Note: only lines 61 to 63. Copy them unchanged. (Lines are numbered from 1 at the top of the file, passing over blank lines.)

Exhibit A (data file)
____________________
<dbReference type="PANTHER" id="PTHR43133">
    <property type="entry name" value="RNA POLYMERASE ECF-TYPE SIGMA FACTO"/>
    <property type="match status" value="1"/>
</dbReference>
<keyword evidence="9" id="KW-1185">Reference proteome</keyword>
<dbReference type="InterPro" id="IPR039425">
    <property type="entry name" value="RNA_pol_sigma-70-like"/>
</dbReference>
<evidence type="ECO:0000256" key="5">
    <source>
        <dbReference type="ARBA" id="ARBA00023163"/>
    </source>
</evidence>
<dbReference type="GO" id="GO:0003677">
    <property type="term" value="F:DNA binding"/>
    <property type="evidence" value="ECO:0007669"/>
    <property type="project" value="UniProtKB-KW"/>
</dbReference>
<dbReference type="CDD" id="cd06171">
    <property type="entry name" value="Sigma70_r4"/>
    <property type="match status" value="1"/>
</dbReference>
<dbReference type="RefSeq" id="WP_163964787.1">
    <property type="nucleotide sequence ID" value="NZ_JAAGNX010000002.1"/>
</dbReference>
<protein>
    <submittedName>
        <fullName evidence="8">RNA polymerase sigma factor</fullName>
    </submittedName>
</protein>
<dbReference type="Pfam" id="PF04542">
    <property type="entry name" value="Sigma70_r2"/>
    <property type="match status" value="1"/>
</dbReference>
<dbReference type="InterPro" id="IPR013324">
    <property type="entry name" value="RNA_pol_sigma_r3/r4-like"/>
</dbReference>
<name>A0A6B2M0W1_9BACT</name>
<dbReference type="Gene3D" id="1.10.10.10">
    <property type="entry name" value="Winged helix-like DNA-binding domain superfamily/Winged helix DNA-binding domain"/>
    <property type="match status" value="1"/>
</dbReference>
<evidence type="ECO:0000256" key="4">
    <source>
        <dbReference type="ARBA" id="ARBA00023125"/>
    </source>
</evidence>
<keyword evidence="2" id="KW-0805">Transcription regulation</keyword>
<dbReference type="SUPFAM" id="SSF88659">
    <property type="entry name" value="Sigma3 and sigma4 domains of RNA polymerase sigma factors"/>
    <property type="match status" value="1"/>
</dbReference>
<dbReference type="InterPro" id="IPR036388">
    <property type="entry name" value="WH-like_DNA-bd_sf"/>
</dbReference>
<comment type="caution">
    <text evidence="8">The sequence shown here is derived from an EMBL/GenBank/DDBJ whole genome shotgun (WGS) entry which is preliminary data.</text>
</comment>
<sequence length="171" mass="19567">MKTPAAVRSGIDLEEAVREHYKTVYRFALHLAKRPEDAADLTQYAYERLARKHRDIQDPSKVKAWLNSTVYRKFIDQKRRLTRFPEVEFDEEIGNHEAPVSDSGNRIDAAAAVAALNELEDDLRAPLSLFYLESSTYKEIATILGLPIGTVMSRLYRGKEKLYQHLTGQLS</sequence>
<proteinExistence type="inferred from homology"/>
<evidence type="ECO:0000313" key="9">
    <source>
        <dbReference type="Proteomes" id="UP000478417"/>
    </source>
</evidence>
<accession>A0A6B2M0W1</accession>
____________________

<evidence type="ECO:0000313" key="9">
    <source>
        <dbReference type="Proteomes" id="UP000478417"/>